My audience will be Middle School and Jr. High School students and I will be teaching them the types of clouds using various resources.
This will be the opening picture, this is a good visual reference for the students because it lists the clouds names shows their appearances and the average altitude for each cloud. Before I bring the picture in, I have a learning moment to see if the students know any of the cloud names already! 2nd week changes (fly in picture)
Cumulus clouds have three different types and I will explain these different types of cumulus clouds and let them take notes. 2nd week changes (text box used)
These clouds usually bring heavy storms and will have lightning with them.
These clouds are more commonly known as fog or mist instead of clouds, these clouds are very low because they have lots of precipitation and form when its cool therefore sinking to the ground.
These clouds form on blue skied days up high and are usually moving pretty fast.
Altocumulus clouds are very high up in the atmosphere so they aren't influenced by thermals, this is why they only create light rain.
These clouds are very high up in the sky and cause pretty sunsets because of the light bouncing off of them, they do not create precipitation.
More commonly known as the “rain” cloud, these clouds bring heavy storms and have a slow rainfall, this cloud can also make snow or sleet.
These wispy clouds form on bright sunny days and are usually seen quickly through the sky. These clouds do not create precipitation.
Very similar to the cirrus cloud, but the only difference is this cloud does produce precipitation and lots of it, it you see lots of these clouds together you will know you are going to have bad weather soon. 2nd week changes arrow for emphasis and text box
Exactly like the cirrus cloud but are not easily spotted, and when they are spotted they produce optical effects. These clouds do not produce precipitation.
This is the chart I talked about in my action plan, in this chart students will fill out the name of the cloud, the appearance of the cloud, the conditions the clouds best form in, and a few facts about the cloud that they found interesting. (2nd week changes-present filled in and then students will be given a blank chart. Answers may vary in facts column)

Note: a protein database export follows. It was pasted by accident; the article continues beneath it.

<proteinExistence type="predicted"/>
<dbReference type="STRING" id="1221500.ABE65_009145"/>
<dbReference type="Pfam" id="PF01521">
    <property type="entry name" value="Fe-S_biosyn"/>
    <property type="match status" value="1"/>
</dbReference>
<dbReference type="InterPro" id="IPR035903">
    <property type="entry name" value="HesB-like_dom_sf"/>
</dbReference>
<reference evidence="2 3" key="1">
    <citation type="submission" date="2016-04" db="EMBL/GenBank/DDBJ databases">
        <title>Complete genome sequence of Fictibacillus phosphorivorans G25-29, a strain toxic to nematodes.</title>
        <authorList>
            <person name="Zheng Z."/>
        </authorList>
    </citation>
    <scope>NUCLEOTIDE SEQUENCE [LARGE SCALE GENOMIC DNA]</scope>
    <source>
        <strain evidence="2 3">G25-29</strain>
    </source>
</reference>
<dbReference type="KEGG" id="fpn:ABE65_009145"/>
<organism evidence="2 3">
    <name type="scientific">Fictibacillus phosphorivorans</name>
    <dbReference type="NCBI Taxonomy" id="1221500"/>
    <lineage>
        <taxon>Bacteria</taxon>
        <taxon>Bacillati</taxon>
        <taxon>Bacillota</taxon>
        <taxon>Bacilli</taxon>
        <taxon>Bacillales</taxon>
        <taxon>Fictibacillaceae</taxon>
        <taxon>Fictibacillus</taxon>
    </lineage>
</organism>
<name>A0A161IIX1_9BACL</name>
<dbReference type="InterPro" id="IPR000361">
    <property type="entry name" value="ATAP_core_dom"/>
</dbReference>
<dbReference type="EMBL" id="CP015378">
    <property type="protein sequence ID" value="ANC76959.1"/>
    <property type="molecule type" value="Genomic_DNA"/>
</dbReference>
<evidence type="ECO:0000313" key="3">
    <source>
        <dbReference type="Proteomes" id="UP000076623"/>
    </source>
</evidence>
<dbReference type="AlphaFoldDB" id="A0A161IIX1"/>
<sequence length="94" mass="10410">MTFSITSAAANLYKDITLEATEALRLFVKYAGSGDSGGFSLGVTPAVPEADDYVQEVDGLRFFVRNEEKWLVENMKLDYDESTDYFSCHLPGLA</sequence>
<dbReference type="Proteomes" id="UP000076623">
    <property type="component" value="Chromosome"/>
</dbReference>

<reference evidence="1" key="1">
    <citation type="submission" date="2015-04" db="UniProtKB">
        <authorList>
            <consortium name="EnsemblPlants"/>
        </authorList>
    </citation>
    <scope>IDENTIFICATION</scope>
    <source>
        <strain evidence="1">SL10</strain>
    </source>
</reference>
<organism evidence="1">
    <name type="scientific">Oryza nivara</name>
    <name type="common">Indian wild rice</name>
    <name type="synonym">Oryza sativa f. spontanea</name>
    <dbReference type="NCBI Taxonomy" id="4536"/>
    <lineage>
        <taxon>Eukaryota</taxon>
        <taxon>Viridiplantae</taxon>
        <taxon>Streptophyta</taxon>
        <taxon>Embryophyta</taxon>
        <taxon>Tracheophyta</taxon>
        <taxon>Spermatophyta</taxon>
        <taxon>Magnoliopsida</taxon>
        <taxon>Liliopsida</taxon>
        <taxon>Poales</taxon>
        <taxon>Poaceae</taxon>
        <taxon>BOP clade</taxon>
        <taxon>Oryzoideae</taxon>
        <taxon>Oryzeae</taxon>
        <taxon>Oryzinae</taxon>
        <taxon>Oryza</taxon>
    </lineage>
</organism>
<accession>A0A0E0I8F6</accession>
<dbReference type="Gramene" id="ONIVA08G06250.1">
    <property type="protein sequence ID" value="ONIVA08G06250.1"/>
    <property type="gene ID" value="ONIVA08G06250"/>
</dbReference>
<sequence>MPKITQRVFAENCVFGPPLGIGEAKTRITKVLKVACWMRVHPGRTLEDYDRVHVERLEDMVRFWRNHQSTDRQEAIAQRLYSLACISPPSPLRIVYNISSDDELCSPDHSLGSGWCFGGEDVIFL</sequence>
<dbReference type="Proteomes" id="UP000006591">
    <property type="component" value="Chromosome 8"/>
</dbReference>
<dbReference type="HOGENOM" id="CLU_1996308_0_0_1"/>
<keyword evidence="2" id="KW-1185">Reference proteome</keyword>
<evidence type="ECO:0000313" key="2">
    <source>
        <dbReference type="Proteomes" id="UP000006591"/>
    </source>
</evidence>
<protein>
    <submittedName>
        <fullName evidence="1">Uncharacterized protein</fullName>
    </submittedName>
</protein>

Answers: left to right, top to bottom – cirrostratus, cirrus, cirrocumulus, altostratus, altocumulus, cumulonimbus, stratocumulus, stratus, nimbostratus, cumulus, fog 2nd week addition
Action plan, goals, answer sheet and rubric 2nd week changes
Types of Clouds
Target audience: Middle school,
Jr. High school
• There are three types of
• humilis are wider than they are tall
• mediocris are as wide as they are tall
• congestus are taller than they are wide
Can “grow” on
Form best under these conditions:
• Lots of warm and moist air
• Increasing winds make the cloud slant
• The atmosphere around the cloud needs to
Thunderstorms on the way!
• Stratus clouds are formed when large air
masses cool, also known as fog or mist.
• Stratus clouds are also the lowest forming
Light rain most likely
• Stratocumulus clouds are textured and puffy.
• Stratocumulus clouds usually form from
cumulus or stratus clouds.
Snow is possible
• Altocumulus clouds are very high in the sky,
so they are usually above the influence of
• The usual precipitation is light rain.
• Altostratus Clouds altitude is between 6,500
and 23,000 ft
• But since they are up so high they are the
reason for pretty sunsets.
• Usually thick and wet, with lots of
precipitation that is steady and slow.
• Formed from altostratus clouds when they
• Cirrus clouds are the highest of all clouds
and made of ice crystals.
• Cirrus clouds have no visible precipitation.
• Another cloud mostly made of ice crystals.
• Lots of large cirrocumulus clouds may
indicate bad weather.
• Formed in the troposphere in high winds.
on the way!
• Cirrostratus clouds are usually difficult to
• Cirrostratus clouds produce a variety of
• Lets watch this short
video to review the
Blue-gray, blanket-like Rain or snow likely
Made of ice and water
at middle heights
Wispy ice clouds
Seen in clear skies
Mean good weather,
but can mean a
change in weather
Dark, heavy waterdroplet clouds
Rain or snow likely
Seen at low or lowermiddle heights
Hail, wind and
lightening are on the
Flat, low clouds
Light rain, drizzle, or
Fluffy, lower clouds
Clouds can grow. If
growing late in day,
indicates change in
My action plan is:
1. Teach students common cloud subject
2. Read cloud section in textbook.
3. Present Cloud PowerPoint.
4. Do worksheets, charts, and study guide.
5. Take quiz over clouds.
My goals are to teach the students the names of the clouds, the
appearance, the conditions they form in, and a few facts about the
Student was able to name 6 common clouds -6 points
Student was able to label the pictures of the 6 common clouds -6
Student was able to state the conditions needed for at least 2 of the
common clouds -3 points
Student was able to state at least one fact for 5 of the common
clouds -5 points
Extra credit points are earned by additional information on chart or